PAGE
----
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1:00 AM, Sunday October 15th 2023

Great job on the object studies!

For your 250 box challenge, only go over the outline once.

For visualizing the vanishing points I'd recommend not trying to ghost out to predetermined vanishing points. That tends to make the boxes converge very dramatically. Your boxes definitely have that hallmark. It can be a fine stylistic choice, as long as it is an actual choice and not an unconcious mistake.

Instead, I think it is better to get more of a general feel for how the rates of convergences change as you rotate boxes and change the angle of the lens.

I believe these are the standard positions Uncomfy takes in DaB as well.

3:21 PM, Friday October 27th 2023
edited at 3:28 PM, Oct 27th 2023

The video you posted was very interesting. Could you explain in greater detail what you mean by getting a "general feel for how the rates of convergences change as you rotate boxes" compared to ghosting to predetermined vanishing points? Does that entail measuring/copying boxes with different rates of convergence until you had it memorized or is it through a different process?

When I draw boxes, I primarily focus on trying to imagine where the vanishing points would be, and aim my lines toward those imaginary points (either through ghosting or strictly eyeballing), however this method takes awhile and feels increasingly less useful the further away the implied vanishing point. My initial assumption was that I just need to continue practicing to get faster and more precise. If possible, I would appreciate hearing more of your thoughts on the matter.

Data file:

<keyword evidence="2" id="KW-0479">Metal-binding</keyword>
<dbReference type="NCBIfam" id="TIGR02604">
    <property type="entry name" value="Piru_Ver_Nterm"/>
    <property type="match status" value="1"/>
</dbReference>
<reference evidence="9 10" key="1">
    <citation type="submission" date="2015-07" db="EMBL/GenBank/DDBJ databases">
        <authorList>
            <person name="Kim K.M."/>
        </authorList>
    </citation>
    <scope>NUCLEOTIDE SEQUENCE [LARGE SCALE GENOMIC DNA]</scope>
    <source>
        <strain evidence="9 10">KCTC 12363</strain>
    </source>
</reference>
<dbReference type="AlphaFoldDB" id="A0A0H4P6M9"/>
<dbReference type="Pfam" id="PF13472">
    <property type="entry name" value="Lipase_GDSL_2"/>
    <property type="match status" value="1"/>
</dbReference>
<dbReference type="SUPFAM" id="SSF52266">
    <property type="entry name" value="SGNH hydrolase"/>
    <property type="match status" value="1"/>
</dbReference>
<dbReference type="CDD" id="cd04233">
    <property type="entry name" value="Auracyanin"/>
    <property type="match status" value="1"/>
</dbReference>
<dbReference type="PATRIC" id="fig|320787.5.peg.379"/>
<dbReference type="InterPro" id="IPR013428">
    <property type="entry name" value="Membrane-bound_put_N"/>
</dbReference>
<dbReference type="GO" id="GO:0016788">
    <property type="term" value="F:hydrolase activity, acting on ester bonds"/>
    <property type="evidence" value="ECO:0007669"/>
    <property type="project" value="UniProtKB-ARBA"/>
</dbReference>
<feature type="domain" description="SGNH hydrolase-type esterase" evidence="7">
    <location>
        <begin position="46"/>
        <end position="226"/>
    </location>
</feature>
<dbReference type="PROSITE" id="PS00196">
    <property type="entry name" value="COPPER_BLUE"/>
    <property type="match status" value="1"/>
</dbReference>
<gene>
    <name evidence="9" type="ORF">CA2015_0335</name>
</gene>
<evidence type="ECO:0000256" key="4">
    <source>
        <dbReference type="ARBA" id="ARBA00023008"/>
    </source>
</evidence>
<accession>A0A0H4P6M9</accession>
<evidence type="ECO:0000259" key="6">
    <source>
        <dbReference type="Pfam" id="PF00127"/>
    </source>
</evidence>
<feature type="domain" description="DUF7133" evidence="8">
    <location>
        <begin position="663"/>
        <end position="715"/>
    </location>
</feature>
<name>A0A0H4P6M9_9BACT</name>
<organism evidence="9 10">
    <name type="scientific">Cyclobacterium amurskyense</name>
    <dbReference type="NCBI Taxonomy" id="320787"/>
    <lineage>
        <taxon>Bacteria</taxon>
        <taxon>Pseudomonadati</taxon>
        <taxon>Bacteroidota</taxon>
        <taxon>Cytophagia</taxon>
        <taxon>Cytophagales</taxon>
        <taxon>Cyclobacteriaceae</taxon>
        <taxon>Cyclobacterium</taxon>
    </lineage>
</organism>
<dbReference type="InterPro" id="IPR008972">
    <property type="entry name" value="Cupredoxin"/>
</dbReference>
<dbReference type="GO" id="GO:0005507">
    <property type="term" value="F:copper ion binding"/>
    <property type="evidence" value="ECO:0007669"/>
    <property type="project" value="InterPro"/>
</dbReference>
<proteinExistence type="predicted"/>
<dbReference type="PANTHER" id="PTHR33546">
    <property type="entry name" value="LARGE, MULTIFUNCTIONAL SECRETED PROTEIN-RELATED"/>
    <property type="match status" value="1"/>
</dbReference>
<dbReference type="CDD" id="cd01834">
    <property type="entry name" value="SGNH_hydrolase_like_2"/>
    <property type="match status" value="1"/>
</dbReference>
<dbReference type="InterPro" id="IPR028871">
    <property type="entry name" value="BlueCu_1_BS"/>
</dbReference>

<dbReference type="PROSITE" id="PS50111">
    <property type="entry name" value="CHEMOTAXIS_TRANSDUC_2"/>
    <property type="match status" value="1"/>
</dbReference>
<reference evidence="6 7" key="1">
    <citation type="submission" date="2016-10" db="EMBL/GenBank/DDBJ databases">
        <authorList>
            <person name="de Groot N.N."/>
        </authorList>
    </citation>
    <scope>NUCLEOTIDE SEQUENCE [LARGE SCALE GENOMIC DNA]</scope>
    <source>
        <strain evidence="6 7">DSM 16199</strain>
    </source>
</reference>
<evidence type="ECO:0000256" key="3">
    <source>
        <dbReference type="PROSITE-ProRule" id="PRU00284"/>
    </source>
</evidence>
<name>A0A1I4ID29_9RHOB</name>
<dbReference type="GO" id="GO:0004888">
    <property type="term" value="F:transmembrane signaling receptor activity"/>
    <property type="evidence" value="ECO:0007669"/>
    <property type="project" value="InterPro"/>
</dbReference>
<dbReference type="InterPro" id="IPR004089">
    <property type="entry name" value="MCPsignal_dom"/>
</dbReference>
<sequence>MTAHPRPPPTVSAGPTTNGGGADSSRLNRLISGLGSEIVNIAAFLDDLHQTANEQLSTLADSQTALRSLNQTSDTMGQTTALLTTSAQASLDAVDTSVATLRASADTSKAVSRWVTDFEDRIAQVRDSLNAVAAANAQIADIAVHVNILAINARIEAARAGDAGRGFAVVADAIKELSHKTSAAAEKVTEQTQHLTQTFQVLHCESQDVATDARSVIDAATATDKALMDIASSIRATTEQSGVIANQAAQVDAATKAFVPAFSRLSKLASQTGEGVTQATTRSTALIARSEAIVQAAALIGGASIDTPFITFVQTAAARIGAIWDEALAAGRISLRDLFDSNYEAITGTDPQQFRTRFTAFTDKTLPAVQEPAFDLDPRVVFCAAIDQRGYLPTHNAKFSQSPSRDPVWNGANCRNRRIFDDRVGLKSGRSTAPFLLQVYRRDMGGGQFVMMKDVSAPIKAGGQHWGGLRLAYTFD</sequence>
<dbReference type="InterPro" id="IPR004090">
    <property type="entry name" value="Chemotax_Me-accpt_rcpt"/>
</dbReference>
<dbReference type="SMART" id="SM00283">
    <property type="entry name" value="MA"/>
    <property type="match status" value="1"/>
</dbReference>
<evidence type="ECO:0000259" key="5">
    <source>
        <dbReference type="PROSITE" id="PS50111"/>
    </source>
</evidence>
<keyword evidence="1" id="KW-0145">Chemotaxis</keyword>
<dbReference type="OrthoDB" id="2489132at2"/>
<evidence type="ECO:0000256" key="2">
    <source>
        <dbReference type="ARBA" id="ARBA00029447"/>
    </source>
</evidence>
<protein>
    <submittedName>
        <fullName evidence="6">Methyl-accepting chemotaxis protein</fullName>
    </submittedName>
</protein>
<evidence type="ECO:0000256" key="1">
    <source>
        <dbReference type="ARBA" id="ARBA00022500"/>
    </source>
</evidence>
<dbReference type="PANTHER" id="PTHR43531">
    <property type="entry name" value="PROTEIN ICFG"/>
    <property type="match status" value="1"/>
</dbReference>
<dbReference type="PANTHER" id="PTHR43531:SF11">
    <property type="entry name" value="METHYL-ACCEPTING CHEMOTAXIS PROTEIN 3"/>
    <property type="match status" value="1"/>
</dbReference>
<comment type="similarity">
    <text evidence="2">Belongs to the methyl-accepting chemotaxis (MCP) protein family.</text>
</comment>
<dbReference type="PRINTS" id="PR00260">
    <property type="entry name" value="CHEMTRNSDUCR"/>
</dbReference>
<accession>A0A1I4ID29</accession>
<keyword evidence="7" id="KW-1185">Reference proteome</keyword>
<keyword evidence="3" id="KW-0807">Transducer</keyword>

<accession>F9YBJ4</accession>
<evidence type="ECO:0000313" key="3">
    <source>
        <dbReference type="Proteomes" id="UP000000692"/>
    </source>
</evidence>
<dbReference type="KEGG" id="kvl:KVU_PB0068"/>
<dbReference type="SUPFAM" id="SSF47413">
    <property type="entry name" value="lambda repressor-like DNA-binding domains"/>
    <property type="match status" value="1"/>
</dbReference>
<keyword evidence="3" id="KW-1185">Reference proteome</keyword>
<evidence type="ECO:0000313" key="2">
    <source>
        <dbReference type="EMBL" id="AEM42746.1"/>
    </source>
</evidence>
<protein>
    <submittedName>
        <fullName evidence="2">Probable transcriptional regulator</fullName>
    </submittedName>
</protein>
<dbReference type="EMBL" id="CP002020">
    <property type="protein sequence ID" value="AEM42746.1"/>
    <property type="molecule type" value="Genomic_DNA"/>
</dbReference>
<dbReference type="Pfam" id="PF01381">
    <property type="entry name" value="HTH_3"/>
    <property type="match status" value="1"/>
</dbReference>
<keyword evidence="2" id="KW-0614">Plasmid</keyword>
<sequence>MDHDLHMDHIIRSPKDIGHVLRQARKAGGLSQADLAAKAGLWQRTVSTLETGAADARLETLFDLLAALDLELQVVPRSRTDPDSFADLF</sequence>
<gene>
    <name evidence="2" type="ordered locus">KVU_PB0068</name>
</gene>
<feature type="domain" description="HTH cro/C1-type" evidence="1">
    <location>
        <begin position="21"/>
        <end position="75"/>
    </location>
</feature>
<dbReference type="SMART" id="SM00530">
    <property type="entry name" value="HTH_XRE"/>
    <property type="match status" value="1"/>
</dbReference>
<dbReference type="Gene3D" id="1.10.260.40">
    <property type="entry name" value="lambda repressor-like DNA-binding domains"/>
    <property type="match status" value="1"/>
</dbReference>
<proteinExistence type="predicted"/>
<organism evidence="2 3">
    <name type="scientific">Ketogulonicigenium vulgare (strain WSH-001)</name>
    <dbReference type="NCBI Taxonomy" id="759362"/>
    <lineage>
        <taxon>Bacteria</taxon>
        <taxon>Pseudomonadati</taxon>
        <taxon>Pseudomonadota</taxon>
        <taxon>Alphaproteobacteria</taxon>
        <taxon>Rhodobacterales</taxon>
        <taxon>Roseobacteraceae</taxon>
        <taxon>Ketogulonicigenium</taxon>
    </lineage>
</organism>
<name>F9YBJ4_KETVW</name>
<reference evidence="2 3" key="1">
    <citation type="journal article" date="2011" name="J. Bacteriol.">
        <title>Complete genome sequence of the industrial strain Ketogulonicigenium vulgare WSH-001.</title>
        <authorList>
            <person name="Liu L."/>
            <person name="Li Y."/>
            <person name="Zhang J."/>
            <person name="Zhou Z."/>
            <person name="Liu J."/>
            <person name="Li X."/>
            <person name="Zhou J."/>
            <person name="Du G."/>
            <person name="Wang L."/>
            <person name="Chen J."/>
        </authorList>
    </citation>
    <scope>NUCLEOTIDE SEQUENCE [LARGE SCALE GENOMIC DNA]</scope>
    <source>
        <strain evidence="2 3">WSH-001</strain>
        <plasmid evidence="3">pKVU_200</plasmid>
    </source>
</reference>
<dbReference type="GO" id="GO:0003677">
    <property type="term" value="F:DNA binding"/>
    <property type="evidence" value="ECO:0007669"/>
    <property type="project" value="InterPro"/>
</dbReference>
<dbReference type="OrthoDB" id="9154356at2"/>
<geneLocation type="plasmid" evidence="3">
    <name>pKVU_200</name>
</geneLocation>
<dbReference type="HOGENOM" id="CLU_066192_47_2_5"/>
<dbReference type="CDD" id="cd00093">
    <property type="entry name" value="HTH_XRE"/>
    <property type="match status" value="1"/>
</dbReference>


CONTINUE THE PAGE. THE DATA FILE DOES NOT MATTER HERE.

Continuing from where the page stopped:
edited at 3:28 PM, Oct 27th 2023
4:41 PM, Friday October 27th 2023
edited at 5:18 PM, Oct 27th 2023

I meant two things. One is the second bullet point Comfy mentioned here with:

Though in the example below, both set of edges rotate by the same consistent amount, their vanishing points will actually move at different rates. How quickly they slide along the horizon depends on where in the frame they are - as the left vanishing point moves towards the center, it will slow down, moving less and less for every degree of the box's rotation. Conversely, as the right vanishing point moves further away from the center, and continues off past the right side of the compositional frame, it will slide more and more for every degree of the box's rotation.

The vanishing points move at different rates.

And basically the intuitions explained here:

Where the convergences toward vanishing points are perpetually in the middle of swapping which ones are going to go to infinity(parallel) and which one is going to be in the center. The state of each set of converging lines is a blend that you'll want to develop a feel for depending on if you want 1pp, 2pp, or 3pp and what camera lens you want to simulate.

edited at 5:18 PM, Oct 27th 2023
5:17 PM, Friday October 27th 2023
edited at 8:46 PM, Oct 27th 2023

Does that entail measuring/copying boxes with different rates of convergence until you had it memorized or is it through a different process?